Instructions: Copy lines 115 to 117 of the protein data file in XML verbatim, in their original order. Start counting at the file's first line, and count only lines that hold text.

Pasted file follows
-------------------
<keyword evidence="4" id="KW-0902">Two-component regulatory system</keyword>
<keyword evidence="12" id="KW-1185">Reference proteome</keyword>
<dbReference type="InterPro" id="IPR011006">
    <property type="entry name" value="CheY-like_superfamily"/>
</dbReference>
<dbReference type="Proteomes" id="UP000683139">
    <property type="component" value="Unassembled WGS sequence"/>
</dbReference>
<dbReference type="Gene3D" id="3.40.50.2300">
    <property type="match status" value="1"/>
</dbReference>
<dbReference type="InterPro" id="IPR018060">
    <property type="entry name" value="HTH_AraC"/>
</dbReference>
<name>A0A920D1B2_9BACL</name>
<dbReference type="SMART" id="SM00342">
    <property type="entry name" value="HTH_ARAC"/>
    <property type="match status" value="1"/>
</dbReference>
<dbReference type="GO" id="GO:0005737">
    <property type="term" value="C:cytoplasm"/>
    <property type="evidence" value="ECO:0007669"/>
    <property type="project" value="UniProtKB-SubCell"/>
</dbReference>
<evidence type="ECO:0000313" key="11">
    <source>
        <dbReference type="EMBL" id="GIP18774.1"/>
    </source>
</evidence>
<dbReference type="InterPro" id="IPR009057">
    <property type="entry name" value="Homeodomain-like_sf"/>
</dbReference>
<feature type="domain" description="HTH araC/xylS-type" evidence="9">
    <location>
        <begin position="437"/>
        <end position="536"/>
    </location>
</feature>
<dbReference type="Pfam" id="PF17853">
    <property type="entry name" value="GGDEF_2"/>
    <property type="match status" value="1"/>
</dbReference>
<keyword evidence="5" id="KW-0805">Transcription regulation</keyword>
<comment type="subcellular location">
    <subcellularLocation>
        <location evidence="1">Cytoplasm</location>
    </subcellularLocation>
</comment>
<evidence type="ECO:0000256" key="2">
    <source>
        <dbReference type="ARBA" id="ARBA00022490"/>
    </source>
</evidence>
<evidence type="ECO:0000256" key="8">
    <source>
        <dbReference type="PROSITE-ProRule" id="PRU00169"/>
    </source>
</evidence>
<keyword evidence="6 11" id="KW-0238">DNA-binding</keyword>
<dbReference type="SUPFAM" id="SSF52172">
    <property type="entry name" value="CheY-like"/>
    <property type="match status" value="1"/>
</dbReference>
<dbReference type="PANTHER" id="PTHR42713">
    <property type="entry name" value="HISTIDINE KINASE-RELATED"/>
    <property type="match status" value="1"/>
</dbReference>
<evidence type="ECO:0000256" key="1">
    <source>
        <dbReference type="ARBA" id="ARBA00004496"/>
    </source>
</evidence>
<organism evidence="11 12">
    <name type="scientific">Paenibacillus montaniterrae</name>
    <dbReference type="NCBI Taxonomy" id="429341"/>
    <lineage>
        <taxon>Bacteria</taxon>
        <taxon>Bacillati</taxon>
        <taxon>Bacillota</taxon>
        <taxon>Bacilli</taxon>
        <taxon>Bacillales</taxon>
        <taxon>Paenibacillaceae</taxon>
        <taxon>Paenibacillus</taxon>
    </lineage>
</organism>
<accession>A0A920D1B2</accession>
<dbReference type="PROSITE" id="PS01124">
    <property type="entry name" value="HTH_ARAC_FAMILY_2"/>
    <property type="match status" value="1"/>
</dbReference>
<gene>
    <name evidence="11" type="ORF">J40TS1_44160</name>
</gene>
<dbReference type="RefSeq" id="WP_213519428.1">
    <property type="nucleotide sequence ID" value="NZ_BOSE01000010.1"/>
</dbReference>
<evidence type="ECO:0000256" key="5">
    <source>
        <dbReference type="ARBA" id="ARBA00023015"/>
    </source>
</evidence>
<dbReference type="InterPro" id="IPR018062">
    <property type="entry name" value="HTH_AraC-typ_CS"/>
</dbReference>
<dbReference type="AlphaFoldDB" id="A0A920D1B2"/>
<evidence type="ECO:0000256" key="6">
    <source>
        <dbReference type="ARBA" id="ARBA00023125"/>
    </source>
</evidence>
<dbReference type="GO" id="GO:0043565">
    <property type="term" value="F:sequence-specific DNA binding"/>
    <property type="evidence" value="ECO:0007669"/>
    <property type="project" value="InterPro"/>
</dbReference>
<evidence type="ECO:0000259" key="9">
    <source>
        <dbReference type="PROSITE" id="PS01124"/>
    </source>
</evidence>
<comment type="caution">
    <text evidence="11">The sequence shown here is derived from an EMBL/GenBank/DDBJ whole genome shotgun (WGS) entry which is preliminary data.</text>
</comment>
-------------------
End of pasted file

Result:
</dbReference>
<evidence type="ECO:0000259" key="9">
    <source>